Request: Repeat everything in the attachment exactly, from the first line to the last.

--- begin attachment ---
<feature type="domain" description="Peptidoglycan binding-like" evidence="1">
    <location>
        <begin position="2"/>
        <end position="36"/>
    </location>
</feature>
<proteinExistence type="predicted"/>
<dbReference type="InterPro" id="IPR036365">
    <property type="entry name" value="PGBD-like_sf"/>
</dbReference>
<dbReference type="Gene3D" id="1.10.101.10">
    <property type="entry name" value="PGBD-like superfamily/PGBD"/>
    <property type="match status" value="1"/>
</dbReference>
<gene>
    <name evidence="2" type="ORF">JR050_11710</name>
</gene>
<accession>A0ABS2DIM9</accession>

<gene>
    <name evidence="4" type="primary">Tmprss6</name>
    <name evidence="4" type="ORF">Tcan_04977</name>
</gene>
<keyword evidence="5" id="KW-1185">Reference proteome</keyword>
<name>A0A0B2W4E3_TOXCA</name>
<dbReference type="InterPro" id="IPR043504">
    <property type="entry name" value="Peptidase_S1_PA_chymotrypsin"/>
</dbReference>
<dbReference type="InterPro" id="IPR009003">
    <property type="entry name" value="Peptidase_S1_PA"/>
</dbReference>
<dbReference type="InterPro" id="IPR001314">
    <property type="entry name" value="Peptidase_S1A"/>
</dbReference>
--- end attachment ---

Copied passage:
<feature type="domain" description="Peptidoglycan binding-like" evidence="1">
    <location>
        <begin position="2"/>
        <end position="36"/>
    </location>
</feature>
<proteinExistence type="predicted"/>
<dbReference type="InterPro" id="IPR036365">
    <property type="entry name" value="PGBD-like_sf"/>
</dbReference>
<dbReference type="Gene3D" id="1.10.101.10">
    <property type="entry name" value="PGBD-like superfamily/PGBD"/>
    <property type="match status" value="1"/>
</dbReference>
<gene>
    <name evidence="2" type="ORF">JR050_11710</name>
</gene>
<accession>A0ABS2DIM9</accession>

<gene>
    <name evidence="4" type="primary">Tmprss6</name>
    <name evidence="4" type="ORF">Tcan_04977</name>
</gene>
<keyword evidence="5" id="KW-1185">Reference proteome</keyword>
<name>A0A0B2W4E3_TOXCA</name>
<dbReference type="InterPro" id="IPR043504">
    <property type="entry name" value="Peptidase_S1_PA_chymotrypsin"/>
</dbReference>
<dbReference type="InterPro" id="IPR009003">
    <property type="entry name" value="Peptidase_S1_PA"/>
</dbReference>
<dbReference type="InterPro" id="IPR001314">
    <property type="entry name" value="Peptidase_S1A"/>
</dbReference>